What Makes Hard Drive Happen?

Tracy King posted on Aug 05, 2016 to Resource | How-to Articles

Summary

The goal for making Hard Drive happen is to realize a faster running speed and make it works better. Magneto Resistive will make it happen by sending data constantly through the head and indicating singal strengh of that data bit.

Why is it that engineers have been able to put 80 gigabyte onto one platter when a 80 gigabyte hard drive was at one time the size of a small car? We need to understand a little about density.

Rotational Speed, the idea behind this is the linear speed of the drive. The faster the better. We want our signal strength to be the best as possible. When the head actuator moves the the inside of the drive it is also moving data slower. We want to compensate with the speed of the out portion of the disk. Again the faster the better. Most disk run at least 7200 Revolutions Per Minute (RPM). Insure you buy at least this RPM rating. There are also drives out there that can spin at 10,000 RPM and again faster is better. Take note that the faster it spins the more heat you will produce, get some fans.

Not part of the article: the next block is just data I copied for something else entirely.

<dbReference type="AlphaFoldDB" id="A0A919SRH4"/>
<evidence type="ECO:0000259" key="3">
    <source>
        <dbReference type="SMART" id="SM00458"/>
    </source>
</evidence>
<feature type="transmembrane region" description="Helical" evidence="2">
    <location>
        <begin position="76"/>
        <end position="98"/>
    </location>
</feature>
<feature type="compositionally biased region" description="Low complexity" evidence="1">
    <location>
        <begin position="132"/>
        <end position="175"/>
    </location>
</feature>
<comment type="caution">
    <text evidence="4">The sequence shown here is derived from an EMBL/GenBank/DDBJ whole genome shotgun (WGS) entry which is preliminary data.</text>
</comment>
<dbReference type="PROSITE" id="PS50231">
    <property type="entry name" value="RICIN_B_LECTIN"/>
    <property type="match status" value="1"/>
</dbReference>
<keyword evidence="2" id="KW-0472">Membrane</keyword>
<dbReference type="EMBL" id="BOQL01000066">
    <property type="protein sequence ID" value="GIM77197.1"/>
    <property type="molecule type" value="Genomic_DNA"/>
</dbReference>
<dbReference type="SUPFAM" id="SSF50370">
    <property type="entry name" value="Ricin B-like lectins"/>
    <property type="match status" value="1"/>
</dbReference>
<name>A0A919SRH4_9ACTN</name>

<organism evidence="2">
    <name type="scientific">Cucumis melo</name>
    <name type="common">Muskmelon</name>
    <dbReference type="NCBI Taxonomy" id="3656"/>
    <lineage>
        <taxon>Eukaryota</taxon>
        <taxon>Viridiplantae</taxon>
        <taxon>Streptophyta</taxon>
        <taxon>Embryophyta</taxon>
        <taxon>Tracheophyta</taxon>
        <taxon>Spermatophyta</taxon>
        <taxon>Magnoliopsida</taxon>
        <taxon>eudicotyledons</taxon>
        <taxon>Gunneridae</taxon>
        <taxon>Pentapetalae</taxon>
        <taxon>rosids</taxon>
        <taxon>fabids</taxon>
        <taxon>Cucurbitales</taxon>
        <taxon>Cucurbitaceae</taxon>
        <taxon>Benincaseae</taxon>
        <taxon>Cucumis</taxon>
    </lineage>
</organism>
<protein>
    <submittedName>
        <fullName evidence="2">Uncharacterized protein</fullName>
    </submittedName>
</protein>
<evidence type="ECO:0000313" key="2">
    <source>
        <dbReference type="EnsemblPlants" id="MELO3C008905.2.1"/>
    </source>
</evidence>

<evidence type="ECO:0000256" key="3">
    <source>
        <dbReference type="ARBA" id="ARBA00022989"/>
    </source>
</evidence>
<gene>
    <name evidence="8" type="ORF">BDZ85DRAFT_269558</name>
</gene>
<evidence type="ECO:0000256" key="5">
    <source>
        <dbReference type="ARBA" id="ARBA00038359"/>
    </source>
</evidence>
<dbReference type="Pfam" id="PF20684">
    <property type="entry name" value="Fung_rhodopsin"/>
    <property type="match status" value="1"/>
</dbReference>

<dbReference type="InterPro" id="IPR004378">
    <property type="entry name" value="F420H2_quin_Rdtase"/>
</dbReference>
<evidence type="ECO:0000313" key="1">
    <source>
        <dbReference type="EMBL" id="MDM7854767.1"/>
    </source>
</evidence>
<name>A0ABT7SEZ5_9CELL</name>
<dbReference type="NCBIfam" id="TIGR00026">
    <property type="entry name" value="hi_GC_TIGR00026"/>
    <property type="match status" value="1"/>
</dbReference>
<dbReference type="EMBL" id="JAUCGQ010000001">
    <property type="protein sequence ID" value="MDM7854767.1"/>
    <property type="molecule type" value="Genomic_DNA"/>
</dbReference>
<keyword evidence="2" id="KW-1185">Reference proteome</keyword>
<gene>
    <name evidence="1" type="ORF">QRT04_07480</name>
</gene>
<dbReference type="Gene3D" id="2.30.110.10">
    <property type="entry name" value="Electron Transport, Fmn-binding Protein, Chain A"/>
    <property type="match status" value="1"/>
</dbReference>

Read/Write Heads, this technology seems to limit density for the most part. Even if you put large amounts of data on a platter this doesn't mean that the heads can read it. As you pack more data bits in a smaller place the signal strength deminishes of the bit itself. We need to make use of a better read/write head to do this. There are also ideas of making the read/write head closer to the platter and even letting it rest on the platter. If allowing the head to rest on the platter we will have more wear and tear and drive life will be shortened. So with that said we need to improve the signal strengths within the head itself. There is a technology which helps with this that is called Magneto Resistive (MR). This actually sends a constant current through the head and when passing data bits the current will fluctuate indicating signal strength of that data bit. This is simply a way to amplify a existing signal.

Disk Media, the platters need to be made of light weight materials that are also resistant to damage. Most platters are made up of ceramics, glass, aluminum and combinations of all of them. The idea as discussed earlier is to make them light and lower heat potential. The actual layer that holds the data is called a cobalt layer and is between 1 and 3 microinches. This is getting kinda thin now isn't it. As you can tell everything has to work close together.

Working Together

After looking at the read/write heads and tracks, sectors, cylinders, rotation speed, and what the platters are made of we have to wander how it can survive. This is really just physics but man do they work well together.

 
 

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